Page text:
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August 2, 2007
RICHARD J. ROSENDALL
Ohio ruling narrows marriage amendment
On July 25, the Ohio Supreme Court ruled 6-1 in Ohio v. Carswell that the anti-gay Marriage Amendment to the state constitution does not invalidate Ohio’s domestic violence law as it applies to unmarried couples. This was welcome as far as it went, but the amendment remains in place, even if the force of its sweeping second sentence—which goes beyond marriage to prohibit any marriage-like legal status—was narrowed. This small victory was not quite dramatic enough to set the Cuyahoga River on fire.
Lambda Legal’s James Madigan said of Carswell, “The court sent a strong message to those who would attempt to use the amendment to attack health insurance benefits for families, or the relationships between children and their same-sex parents: you can’t get away with this.” Equality Ohio’s Lynne Bowman offered a more mixed assessment: “We applaud the Court for upholding Ohio’s domestic violence laws. However, this ill-conceived amendment continues to make it hard for loving same-sex partners to care for each other and their families in this state.”
The majority opinion by Chief Justice Thomas Moyer is not entirely convincing. He writes that the amendment’s second sentence means that “the state cannot create or recognize a legal status for unmarried persons that bears all of the attributes of marriage—a marriage substitute.” But that is not what the sentence says. It prohibits “a legal status for relationships of unmarried individuals that intends to approximate the design, qualities, significance or effect of marriage.” As dissenting Justice Judith Lanzinger points out, the use of the disjunctive “or” means that unmarried couples are denied legal status for any one of the listed attributes of marriage, not just the list taken as a whole.
Moyer declares, “The state played no role in creating Carswell’s relationship with the alleged victim. Carswell created that relationship.” Lanzinger says this “misses the point. The General Assembly’s classification of ‘person living as a spouse’ is a recognition by law of the relationship of unmarried and cohabiting individuals based solely on the similarity of that relationship to marriage.”
Its shortcomings notwithstanding, Carswell effectively rebuffs the bait-and-switch tactics of cultural conservatives, who claimed a narrow purpose during the initiative campaign, then insisted on a broad interpretation after they won. Phil Burress, president of the Ohio group Citizens for Community Values (CCV), for instance, during the 2004 campaign dismissed the idea that the amendment would invalidate parts of the domestic violence law as “on its face absolutely absurd.” After the amendment’s passage, Burress’ associate David Langdon filed legal briefs, including in Carswell, making that same “absurd” argument.
Groups like CCV insist that their intent is to protect marriage and not to harm gay people, yet they go far beyond marriage to deny same-sex couples any legal protection whatsoever. At long last, their mendacity and overreach are backfiring: By reading the Marriage Amendment narrowly to preserve protections against domestic violence for unmarried partners, Carswell sets a precedent for allowing other gay-friendly protections such as domestic partner benefits for state university employees.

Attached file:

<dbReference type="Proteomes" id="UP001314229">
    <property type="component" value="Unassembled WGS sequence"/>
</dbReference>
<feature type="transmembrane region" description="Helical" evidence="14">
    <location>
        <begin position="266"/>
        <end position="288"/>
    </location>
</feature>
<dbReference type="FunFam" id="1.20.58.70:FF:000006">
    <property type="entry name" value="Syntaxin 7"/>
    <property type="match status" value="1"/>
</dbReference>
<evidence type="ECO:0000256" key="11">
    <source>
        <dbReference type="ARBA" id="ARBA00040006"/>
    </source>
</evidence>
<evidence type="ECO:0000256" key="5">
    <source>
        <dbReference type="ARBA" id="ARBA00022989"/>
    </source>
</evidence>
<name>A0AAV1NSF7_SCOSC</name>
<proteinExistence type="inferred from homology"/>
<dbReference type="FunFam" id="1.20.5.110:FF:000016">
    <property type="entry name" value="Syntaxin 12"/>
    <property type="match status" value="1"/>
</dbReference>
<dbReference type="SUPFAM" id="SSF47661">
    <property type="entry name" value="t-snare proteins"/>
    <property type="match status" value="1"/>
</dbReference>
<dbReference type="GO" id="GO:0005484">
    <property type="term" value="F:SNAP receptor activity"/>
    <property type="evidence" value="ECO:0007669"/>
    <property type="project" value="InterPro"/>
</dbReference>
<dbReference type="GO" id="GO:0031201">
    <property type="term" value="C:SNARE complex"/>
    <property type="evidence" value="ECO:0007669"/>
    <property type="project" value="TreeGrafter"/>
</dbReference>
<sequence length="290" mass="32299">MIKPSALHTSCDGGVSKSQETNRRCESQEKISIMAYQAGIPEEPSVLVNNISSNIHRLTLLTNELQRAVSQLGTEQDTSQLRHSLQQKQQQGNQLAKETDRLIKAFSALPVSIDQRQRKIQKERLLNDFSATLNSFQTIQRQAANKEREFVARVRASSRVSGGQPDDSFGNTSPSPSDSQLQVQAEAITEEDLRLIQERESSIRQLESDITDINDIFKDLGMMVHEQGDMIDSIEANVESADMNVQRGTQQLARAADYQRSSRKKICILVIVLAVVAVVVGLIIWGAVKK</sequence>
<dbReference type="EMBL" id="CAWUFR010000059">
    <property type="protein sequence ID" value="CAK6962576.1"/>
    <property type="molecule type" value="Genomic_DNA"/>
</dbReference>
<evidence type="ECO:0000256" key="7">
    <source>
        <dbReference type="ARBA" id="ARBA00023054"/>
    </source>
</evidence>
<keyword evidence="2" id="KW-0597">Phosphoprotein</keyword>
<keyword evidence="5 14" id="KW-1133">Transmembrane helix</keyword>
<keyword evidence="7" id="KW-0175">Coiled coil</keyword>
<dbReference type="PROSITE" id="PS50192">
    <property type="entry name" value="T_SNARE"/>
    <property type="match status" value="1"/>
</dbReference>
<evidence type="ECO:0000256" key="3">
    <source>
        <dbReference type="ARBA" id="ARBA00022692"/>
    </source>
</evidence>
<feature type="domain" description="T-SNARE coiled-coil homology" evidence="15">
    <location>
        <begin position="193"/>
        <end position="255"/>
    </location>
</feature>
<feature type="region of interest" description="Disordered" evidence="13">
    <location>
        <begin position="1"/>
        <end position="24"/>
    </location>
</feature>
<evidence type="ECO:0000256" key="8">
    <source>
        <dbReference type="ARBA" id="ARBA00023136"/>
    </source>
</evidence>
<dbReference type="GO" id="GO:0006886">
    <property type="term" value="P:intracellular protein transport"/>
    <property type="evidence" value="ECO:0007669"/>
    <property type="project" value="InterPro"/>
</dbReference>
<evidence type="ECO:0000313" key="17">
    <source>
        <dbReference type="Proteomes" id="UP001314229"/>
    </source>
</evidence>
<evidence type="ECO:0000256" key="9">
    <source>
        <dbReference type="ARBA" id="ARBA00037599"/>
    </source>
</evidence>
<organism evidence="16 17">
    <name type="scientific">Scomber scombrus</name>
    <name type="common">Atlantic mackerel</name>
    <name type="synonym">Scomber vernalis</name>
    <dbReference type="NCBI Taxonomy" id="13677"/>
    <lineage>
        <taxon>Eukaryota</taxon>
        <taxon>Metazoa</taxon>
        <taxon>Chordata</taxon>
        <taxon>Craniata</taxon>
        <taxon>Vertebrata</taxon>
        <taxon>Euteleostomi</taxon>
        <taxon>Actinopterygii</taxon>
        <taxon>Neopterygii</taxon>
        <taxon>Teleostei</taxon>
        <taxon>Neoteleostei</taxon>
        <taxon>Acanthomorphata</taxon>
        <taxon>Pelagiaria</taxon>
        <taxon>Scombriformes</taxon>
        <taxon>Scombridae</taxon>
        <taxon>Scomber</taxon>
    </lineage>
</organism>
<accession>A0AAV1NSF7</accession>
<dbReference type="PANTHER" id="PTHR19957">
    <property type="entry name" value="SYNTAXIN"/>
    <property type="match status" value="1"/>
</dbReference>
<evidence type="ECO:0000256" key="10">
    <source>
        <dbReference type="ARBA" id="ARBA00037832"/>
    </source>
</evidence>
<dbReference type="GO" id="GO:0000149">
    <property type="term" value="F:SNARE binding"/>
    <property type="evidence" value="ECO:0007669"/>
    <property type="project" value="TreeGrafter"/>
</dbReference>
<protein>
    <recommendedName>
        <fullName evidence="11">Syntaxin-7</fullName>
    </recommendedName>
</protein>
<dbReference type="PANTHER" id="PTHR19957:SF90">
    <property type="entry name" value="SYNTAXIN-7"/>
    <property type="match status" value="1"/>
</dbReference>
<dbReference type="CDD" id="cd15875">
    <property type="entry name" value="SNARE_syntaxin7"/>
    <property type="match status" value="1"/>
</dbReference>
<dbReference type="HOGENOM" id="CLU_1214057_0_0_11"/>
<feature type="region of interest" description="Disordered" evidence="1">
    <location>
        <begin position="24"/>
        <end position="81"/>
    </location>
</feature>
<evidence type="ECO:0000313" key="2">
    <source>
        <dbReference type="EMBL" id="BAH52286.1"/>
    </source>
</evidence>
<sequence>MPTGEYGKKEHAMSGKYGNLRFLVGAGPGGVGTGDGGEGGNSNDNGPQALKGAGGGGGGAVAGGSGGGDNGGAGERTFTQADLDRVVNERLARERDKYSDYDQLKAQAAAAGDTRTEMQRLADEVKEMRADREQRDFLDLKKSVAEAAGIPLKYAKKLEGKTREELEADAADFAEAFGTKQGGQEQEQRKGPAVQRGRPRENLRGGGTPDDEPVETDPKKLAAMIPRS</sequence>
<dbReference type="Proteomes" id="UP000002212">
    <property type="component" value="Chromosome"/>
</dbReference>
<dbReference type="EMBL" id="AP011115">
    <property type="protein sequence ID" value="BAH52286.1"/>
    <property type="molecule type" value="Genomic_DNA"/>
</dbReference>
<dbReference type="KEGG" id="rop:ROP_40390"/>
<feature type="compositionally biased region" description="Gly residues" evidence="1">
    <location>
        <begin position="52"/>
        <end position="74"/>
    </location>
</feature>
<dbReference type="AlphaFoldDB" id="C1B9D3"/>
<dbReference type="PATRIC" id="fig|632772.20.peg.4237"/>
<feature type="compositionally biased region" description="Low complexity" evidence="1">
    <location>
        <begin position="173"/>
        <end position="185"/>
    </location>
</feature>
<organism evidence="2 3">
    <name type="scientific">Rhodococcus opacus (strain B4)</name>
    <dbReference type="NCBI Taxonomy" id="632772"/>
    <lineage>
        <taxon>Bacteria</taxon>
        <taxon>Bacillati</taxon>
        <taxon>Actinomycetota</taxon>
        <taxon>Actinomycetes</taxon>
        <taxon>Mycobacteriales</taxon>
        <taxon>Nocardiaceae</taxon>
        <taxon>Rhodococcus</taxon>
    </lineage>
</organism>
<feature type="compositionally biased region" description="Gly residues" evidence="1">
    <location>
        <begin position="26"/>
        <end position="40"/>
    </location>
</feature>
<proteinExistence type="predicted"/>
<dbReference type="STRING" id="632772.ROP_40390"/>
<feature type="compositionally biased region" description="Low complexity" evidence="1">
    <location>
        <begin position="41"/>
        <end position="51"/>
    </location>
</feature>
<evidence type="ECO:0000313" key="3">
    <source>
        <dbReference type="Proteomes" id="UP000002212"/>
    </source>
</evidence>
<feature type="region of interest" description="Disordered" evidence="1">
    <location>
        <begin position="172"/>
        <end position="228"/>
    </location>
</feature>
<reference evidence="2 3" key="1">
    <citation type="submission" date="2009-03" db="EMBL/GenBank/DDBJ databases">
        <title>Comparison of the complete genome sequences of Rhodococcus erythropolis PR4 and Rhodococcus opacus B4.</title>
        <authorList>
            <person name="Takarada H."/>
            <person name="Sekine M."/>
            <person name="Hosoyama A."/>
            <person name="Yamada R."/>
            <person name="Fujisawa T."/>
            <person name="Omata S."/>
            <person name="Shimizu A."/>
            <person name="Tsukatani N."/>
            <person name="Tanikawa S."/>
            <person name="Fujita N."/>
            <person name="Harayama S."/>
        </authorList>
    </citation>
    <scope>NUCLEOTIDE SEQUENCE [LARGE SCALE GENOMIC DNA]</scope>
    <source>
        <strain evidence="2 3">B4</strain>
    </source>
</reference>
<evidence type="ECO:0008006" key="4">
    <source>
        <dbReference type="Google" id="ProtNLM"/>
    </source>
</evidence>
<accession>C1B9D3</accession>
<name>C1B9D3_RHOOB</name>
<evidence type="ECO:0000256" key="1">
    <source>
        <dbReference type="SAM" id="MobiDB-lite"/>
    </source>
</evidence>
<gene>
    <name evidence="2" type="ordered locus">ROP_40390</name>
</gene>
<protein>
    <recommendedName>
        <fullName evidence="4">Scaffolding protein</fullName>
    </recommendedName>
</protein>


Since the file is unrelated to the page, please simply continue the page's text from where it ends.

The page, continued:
Alternatively, had the Court upheld the conservatives’ claim that the amendment invalidated the domestic violence law, it would have marked the amendment unconstitutional. The U.S. Supreme Court reaffirmed in Lawrence v. Texas in 2003 that the state may not use traditional morality to draw distinctions in the criminal law between married and unmarried couples.
Marc Spindelman, an Ohio State University law professor and an expert in constitutional law and lesbian and gay rights, stated after the ruling, “The Court does not say so expressly, but it has effectively promised that the Marriage Amendment will be read in a way that’s conditioned by reason, not inflamed by the passions of traditional morality. In this sense, Carswell may, in time, turn out to have been the beginning of the end of the Marriage Amendment itself.”
Spindelman suggests that Carswell will be of greatest interest in the 13 states whose gay marriage bans are framed in a broad way like Ohio’s: Arkansas, Kentucky, Louisiana, Michigan, Nebraska, North Dakota, Oklahoma, South Carolina, South Dakota, Texas, Utah, Virginia and Wisconsin.
Spindelman told me, “There are upsides and downsides to this ruling. On the upside, the Court gave us more than most close observers thought we could get. On the downside, the Court left us with a legal version of Jenga [the wooden block tower building game], where we need to figure out what the definition of ‘all’ [the attributes of marriage] is so we stay within Carswell's terms.”
Spindelman criticizes Lambda Legal for focusing only on narrowing the amendment’s effect instead of disputing the constitutionality of a broader interpretation, or making an affirmative case for gay couples. “It is possible to challenge the Marriage Amendment at both the retail and the wholesale level. Lambda has exclusively pursued a retail approach—in popular parlance, death by a thousand paper cuts—and I see no good reason why. It was the women’s domestic violence coalition brief that tried to craft an argument on behalf of lesbian and gay victims of domestic abuse—not the Lambda brief.”
Differences over strategy aside, Spindelman is upbeat. He presciently warned in Legal Times last year that Carswell would “teach cultural conservatives a lesson the anti-domestic-violence movement has been teaching abusers for years: There’s a price to pay for the moral hubris it takes to treat people as pawns in your own game.” And so Carswell has.